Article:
Author: Ariel Futoransky
And surely it is at the center of the conversation now. Given the size and frequency of public incidents, it's reasonable to expect it to take a prominent part in our media. But under careful analysis, many of the discussions about today’s scenarios, strategies or potential large-scale solutions seem at least incoherent (See discussions on the impact of eliminating cryptocurrencies, or the concept of advanced persistent threats as a government sponsored trait only).
I think this is the result of portraying hackers with an outdated image that hasn’t caught up with the evolution of their own ecosystem. We know almost nothing about who our attackers are today, what differentiates distinct groups, or what are their motivations and capabilities.
We learn about them by capitalizing on security incidents, threat hunting & forensics, but except for some high-level victims-reported stats, all we have can probably be considered anecdotal evidence. Unfortunately, this doesn’t seem to be enough.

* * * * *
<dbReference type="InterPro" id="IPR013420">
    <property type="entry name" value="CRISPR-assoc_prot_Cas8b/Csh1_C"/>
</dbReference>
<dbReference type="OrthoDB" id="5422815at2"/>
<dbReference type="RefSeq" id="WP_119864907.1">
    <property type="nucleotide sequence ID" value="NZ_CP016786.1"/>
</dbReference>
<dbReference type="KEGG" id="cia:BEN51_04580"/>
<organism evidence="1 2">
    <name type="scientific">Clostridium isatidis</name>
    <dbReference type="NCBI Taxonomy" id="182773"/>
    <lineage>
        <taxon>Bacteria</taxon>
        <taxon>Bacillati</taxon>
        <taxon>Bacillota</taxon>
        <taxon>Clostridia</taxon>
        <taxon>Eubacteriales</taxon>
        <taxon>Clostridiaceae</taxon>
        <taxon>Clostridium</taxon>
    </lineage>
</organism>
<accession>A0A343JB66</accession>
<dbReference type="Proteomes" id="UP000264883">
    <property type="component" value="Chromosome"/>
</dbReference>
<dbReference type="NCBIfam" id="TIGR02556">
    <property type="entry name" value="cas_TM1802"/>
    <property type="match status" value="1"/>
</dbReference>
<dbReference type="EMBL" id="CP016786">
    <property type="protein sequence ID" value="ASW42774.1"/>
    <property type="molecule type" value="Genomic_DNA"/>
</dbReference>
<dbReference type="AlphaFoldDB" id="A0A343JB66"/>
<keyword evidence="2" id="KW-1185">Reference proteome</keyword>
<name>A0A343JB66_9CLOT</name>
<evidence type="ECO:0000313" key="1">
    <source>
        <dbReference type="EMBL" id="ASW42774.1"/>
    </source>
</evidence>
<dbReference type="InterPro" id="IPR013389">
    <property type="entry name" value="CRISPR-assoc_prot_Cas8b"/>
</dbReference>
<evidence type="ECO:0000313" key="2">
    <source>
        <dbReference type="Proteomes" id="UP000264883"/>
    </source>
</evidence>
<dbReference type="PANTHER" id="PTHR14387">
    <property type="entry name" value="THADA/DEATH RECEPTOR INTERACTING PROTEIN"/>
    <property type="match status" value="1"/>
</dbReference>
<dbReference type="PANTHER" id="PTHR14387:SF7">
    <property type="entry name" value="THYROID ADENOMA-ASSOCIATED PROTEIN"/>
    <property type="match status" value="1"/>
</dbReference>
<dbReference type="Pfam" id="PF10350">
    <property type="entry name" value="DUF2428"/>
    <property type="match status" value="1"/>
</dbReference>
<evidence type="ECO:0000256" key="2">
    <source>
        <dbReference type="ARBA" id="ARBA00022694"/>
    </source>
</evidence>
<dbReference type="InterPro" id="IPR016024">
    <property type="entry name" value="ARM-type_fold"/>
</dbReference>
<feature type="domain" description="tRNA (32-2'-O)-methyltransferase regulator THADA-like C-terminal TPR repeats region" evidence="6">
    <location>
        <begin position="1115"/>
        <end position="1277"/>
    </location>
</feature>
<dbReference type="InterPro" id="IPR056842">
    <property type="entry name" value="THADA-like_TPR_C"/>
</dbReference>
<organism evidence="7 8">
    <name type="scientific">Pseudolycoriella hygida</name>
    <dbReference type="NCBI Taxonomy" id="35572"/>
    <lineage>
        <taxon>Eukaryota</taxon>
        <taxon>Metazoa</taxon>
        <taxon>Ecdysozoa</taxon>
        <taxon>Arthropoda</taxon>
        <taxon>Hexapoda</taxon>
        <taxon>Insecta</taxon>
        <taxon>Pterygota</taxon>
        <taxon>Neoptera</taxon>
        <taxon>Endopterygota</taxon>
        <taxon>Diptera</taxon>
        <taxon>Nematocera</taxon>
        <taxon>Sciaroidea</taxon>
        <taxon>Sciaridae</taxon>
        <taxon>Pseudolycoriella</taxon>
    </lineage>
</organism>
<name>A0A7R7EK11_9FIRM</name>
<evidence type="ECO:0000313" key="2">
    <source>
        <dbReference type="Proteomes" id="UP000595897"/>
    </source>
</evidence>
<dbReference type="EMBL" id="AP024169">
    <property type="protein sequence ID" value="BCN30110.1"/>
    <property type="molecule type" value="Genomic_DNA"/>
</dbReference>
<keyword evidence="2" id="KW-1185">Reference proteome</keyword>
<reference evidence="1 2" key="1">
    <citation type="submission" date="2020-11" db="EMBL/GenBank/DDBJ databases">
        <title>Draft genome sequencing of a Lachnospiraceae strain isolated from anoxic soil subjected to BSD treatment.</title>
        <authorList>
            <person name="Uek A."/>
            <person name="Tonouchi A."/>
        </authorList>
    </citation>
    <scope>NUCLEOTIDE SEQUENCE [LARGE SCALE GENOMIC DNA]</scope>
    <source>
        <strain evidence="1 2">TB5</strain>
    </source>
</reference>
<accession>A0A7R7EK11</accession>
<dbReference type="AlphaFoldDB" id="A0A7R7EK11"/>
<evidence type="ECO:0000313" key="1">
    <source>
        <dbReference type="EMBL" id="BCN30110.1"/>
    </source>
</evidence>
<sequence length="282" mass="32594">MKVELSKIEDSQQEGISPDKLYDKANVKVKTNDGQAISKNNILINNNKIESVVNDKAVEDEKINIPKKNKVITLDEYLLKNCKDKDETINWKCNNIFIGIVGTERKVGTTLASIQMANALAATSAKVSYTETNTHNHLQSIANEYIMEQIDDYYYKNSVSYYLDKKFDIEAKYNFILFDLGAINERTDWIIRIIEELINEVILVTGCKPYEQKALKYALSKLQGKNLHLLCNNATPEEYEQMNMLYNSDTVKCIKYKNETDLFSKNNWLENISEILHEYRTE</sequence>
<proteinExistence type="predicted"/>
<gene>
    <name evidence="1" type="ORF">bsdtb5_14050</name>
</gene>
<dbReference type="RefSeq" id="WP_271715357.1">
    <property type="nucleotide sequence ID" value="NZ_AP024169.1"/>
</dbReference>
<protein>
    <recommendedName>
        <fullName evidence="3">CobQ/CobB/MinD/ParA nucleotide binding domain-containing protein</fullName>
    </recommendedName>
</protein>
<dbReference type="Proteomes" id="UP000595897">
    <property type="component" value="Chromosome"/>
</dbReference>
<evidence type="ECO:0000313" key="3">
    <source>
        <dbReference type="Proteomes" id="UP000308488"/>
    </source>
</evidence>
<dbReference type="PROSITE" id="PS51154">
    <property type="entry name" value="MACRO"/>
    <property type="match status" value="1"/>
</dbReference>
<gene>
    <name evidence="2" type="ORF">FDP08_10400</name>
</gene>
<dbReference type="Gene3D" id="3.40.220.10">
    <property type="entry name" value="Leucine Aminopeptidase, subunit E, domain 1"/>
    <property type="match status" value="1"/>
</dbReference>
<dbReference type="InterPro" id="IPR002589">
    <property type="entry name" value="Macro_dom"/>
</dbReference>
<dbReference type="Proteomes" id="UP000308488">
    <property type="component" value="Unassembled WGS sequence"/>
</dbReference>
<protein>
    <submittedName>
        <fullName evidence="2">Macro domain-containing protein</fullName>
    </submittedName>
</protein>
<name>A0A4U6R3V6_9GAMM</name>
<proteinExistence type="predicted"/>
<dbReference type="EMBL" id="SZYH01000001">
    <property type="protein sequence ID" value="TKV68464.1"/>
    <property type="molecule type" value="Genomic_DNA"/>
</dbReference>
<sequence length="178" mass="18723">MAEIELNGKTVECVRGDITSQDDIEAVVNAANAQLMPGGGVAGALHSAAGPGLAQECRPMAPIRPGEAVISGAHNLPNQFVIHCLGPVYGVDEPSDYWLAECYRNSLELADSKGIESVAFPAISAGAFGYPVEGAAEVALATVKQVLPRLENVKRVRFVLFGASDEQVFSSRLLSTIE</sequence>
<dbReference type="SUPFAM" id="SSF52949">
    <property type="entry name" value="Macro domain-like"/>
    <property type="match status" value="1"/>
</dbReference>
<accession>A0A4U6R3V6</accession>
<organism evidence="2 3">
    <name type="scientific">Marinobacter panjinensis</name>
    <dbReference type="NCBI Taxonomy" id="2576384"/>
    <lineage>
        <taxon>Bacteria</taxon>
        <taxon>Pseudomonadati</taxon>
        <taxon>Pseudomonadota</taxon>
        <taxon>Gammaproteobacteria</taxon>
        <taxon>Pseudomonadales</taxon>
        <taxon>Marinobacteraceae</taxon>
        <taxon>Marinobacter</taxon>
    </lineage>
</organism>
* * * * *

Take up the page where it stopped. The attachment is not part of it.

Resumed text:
We at BitTrap are opening this new space to try to contribute to the understanding of the situation, help make informed decisions about possible corporate strategies, and discuss the impact of possible policy changes.
Specifically, we are going to be talking about:
How to study attacker behavior
How to model and measure attacker population indicators
How to model economic forces in our ecosystem and their impact
How to analyze and compare security strategies and technologies
How to understand and capitalize on security incidents.
We hope our unique perspective will help modernize the conceptual framework we use to understand cybersecurity, and potentially avoid some of the more vicious dynamics we are encountering today.
You are all invited